We're very aware that book buying in recent years has been off our past standards and that it shows: we have too few recent editions, too few copies of high use items, too few specialized monographs and proceedings. We do have a fairly large approval plan that brings us most of the monographic publications of university presses and a large number of mainstream societies and trade publishing houses, but these titles need constantly to be supplemented by discretionary purchases that fill in the gaps. We've been able to increase funding for such items in the current fiscal year and are using the opportunity to make up lost ground, but our ability to sustain this level of investment is a year-to-year hostage to the larger budgetary picture.
With our limited funds we tend to concentrate our dollars on providing the collections, resources, and services that are wanted and will be used by many of the members of the Virginia Tech community. Within this context the University Libraries tries to maintain service hours similar to those of other like-sized research libraries. Within the state, the libraries' hours of service compare favorably to the other state institutions. With the increase in online resources that are available to users in their homes and offices, access to many of our research resources are available 24/7. Most research libraries are not entirely open around the clock. Some do have smaller restricted areas closed off for round-the-clock studying, but most do not provide 24/7 access to physical collections or services.
In response to the evaluations and comments regarding ease of web use in the LibQUAL+ 2003 and 2004 surveys, the library conducted two studies regarding web design in late spring 2004. Focus groups were used to solicit user input regarding content that should be included on the library web, and an online survey was conducted over several weeks to ask users to rate the web designs of each ARL library to better understand how appearance and arrangement could facilitate use. An updated library web site was introduced before the Fall 2004/05 term.
We know that using the resources of the University Libraries can be daunting because of the size of Newman Library, the size of the collections, and the number of resources that can be accessed electronically. We provide in-person assistance at all of the branch libraries and on the 1st and 4th floors of Newman Library. We have electronic help available via our email and chat reference services, linked from Ask a Librarian. There are maps and signs designed to help you find things located in all of the building; electronic versions of the Newman maps are online. Tours are offered several times a week during the academic semesters; the schedule is available online.
Please don't hesitate to ask for help – that's why we're here!
The library does need updating and modernizing. In July 2000, we worked with the University to develop a Modernization Master Plan to bring the library facility into the 21st century. This plan calls for improved comfort for our users as well as new spaces for collections and conducting research. Renovation is a costly process and unfortunately we will be able to implement the modernization plan only as funding becomes available, which, so far has been primarily through donor gifts. However, our users will begin to see some results of our implementation process of the plan this spring term when we expand our Special Collections/Digital Library space. We are also planning phase 2, which will include a café in the remaining space of the current lobby area and additional space for Special Collections.
Photocopying Services is an auxiliary service within the University Libraries. All expenses related to the costs of equipment and personnel must be recovered from the income of providing copying services, and income has been going down as less copying becomes the norm- not only for us, but for most research libraries across the country. Our pricing structure is set-up to not compete with commercial services in the locale. Our goal is to provide copying for library materials, not all types of copying. Consequently, we do not offer specialized copying services available commercially in Blacksburg.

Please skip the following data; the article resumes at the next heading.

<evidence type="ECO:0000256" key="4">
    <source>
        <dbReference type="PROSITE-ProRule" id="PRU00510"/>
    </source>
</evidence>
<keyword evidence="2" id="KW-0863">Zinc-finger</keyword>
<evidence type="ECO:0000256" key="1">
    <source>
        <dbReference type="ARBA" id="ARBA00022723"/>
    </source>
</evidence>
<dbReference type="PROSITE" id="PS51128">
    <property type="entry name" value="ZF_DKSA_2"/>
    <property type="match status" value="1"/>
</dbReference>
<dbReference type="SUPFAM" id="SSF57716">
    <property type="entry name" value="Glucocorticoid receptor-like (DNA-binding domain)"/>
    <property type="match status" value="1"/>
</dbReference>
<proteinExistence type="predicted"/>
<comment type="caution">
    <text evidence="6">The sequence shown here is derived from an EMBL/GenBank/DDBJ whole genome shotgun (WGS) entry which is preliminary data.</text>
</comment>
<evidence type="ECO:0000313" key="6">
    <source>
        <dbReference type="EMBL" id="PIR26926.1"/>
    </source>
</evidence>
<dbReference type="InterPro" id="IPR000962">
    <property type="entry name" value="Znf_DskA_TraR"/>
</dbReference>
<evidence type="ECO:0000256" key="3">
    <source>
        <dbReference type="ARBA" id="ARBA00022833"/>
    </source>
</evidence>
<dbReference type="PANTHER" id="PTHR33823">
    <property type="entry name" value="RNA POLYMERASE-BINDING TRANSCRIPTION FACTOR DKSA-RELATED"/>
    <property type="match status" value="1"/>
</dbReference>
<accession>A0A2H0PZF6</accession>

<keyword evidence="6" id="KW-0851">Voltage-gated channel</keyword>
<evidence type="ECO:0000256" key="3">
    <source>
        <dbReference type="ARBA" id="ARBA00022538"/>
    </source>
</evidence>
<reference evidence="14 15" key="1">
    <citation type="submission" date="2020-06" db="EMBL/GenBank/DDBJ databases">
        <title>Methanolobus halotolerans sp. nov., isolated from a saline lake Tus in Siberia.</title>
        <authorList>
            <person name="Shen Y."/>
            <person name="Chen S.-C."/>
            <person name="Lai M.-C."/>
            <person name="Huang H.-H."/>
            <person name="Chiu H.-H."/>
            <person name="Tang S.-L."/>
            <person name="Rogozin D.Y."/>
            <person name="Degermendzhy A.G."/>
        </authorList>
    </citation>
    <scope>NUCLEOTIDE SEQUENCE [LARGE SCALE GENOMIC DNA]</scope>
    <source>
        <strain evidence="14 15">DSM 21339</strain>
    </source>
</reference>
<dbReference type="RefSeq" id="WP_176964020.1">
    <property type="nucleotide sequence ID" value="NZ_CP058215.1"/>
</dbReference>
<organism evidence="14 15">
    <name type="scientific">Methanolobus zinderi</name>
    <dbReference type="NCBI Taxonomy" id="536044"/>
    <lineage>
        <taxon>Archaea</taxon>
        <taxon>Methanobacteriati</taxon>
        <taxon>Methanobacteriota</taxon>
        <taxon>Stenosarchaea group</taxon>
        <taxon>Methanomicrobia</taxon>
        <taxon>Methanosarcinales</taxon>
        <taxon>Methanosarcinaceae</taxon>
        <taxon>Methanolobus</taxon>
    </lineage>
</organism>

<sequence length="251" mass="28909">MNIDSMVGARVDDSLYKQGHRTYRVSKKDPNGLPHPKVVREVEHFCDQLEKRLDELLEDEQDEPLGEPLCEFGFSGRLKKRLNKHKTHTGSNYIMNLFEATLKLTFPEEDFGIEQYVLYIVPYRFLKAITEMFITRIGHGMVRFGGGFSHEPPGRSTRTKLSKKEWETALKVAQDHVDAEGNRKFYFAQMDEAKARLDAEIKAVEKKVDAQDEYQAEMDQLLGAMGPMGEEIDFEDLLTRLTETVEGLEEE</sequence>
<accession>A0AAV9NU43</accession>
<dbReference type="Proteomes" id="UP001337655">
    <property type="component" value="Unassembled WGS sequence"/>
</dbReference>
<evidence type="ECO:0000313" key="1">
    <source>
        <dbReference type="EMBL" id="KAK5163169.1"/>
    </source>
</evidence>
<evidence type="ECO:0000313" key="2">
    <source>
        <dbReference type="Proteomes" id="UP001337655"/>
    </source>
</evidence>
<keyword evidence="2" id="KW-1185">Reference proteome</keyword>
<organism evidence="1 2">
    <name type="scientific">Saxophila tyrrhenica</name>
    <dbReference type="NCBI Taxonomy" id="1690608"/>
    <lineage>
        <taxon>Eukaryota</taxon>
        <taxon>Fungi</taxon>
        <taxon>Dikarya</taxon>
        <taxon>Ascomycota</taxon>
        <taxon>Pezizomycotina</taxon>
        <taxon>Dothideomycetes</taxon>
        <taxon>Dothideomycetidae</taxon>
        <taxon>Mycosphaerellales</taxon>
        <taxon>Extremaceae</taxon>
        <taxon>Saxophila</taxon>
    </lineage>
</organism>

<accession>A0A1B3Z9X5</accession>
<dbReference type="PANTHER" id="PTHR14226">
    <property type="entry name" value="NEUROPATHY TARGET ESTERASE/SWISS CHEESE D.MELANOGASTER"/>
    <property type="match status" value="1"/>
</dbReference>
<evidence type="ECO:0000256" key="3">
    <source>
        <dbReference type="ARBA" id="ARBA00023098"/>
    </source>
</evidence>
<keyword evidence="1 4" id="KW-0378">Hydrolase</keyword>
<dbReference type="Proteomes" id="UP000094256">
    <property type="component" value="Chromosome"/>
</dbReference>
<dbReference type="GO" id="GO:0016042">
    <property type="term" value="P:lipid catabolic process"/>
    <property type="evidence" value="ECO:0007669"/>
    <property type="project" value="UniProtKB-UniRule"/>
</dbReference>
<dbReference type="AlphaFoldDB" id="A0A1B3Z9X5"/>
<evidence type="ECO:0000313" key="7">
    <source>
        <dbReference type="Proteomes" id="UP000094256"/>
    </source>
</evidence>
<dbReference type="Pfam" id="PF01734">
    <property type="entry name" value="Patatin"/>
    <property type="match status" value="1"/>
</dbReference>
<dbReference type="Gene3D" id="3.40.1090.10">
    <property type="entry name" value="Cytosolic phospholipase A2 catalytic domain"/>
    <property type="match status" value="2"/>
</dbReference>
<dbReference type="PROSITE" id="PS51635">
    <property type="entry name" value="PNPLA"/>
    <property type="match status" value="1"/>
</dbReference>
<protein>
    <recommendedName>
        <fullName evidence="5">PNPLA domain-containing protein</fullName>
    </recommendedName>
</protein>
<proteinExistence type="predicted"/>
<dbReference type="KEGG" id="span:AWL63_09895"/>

As a result of the 2003 LibQUAL+ Survey, when users expressed extreme unhappiness with the photocopying service and equipment, we immediately responded. We consolidated all the copying machines on the 4th floor to create a more centralized function of the service. This ensures users that a workable machine is available. Employees at the service desk can immediately respond to problems and/or assist patrons using the equipment. While we know some users are unhappy about not having copiers on each floor, this allows us to balance the costs with functionality for many in a way that creates a trade-off that works best for most of our users. For those users needing to copy a large number of books and/or journals, book trucks are available at the Photocopy Service Desk. Additionally, at each elevator on the floors, hand baskets are available for collecting large numbers of library materials.
As part of our effort to improve the services to our users, we are offering customer service training to everyone in the library. We also have an ongoing refresher program designed to help staff stay abreast of the changes that regularly take place with our electronic resources. We're experimenting with double staffing the reference desk in the lobby of Newman Library as this will allow staffers to more regularly accompany our patrons to other parts of the building to find needed materials. In addition, we've instituted an open-door policy on the 2nd – 5th floors of Newman Library: If you see an open door that means that the person in that office is willing to have people drop in and ask for assistance.
The library catalog system has been in place at University Libraries since 1975, with the web-based public interface added in 1998. In the fall of 2004 the University Libraries invited proposals from library systems vendors for a new integrated library system. We anticipate that a new system will be available for our users by fall of 2005. We look forward to implementing many new features for patrons and staff when the process is completed.
The format of this report was adapted from Louisiana State University's LibQUAL Report. Thanks to those who go before. Please direct any questions about the report or overall library issues to Don Kenney, Associate Dean for Administrative Services, firstname.lastname@example.org.
Contributors to the report include, Don Kenney (Editor), Harry Kriz, Paul Metz, Leslie O'Brien, Nan Seamans, and Ross Edmonds. A special thanks to Octavio L. Fermin for his technical assistance and general editing.
Sun, May 19: 9:00am - 6:00pm
Mon-Fri, May 20-24: 7:30am - 8:00pm
Sat-Sun, May 25-26: 9:00am - 6:00pm
Mon, May 27: Closed
Sun, May 19: Closed
Mon-Fri, May 20-24: 8:00am - 5:00pm
Sat-Mon, May 25-27: Closed
Mon-Thu, May 13-16: 11:00am - 10:00pm
Fri, May 17: 11:00am - 6:30pm
Sat, May 18: 9:00am - 5:00pm
Sun, May 19: Closed
Mon-Fri, May 20-24: 11:00am - 6:30pm
Sun, May 19: Closed
Mon-Fri, May 20-24: 8:00am - 5:00pm
Sat-Mon, May 25-27: Closed